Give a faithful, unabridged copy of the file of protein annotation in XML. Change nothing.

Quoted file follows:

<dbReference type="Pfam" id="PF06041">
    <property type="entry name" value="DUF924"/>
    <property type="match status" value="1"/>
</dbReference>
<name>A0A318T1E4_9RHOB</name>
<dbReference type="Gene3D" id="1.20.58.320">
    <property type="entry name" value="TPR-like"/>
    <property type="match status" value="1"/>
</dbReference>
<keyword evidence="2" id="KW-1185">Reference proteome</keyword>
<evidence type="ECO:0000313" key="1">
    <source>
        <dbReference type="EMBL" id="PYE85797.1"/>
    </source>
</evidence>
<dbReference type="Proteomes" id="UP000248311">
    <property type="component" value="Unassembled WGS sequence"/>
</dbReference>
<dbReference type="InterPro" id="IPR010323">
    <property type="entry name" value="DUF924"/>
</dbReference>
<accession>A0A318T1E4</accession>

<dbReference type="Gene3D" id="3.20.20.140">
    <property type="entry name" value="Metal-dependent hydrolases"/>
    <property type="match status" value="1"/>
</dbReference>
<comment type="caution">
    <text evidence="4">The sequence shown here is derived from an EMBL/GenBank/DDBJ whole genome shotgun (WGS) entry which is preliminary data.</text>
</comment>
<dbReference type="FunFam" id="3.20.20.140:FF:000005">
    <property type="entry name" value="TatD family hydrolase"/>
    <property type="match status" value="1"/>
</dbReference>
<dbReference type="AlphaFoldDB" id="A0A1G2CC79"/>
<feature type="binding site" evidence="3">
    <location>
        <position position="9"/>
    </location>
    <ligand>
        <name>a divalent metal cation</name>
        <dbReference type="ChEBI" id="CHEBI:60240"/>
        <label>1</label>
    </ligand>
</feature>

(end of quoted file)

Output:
<dbReference type="Pfam" id="PF06041">
    <property type="entry name" value="DUF924"/>
    <property type="match status" value="1"/>
</dbReference>
<name>A0A318T1E4_9RHOB</name>
<dbReference type="Gene3D" id="1.20.58.320">
    <property type="entry name" value="TPR-like"/>
    <property type="match status" value="1"/>
</dbReference>
<keyword evidence="2" id="KW-1185">Reference proteome</keyword>
<evidence type="ECO:0000313" key="1">
    <source>
        <dbReference type="EMBL" id="PYE85797.1"/>
    </source>
</evidence>
<dbReference type="Proteomes" id="UP000248311">
    <property type="component" value="Unassembled WGS sequence"/>
</dbReference>
<dbReference type="InterPro" id="IPR010323">
    <property type="entry name" value="DUF924"/>
</dbReference>
<accession>A0A318T1E4</accession>

<dbReference type="Gene3D" id="3.20.20.140">
    <property type="entry name" value="Metal-dependent hydrolases"/>
    <property type="match status" value="1"/>
</dbReference>
<comment type="caution">
    <text evidence="4">The sequence shown here is derived from an EMBL/GenBank/DDBJ whole genome shotgun (WGS) entry which is preliminary data.</text>
</comment>
<dbReference type="FunFam" id="3.20.20.140:FF:000005">
    <property type="entry name" value="TatD family hydrolase"/>
    <property type="match status" value="1"/>
</dbReference>
<dbReference type="AlphaFoldDB" id="A0A1G2CC79"/>
<feature type="binding site" evidence="3">
    <location>
        <position position="9"/>
    </location>
    <ligand>
        <name>a divalent metal cation</name>
        <dbReference type="ChEBI" id="CHEBI:60240"/>
        <label>1</label>
    </ligand>
</feature>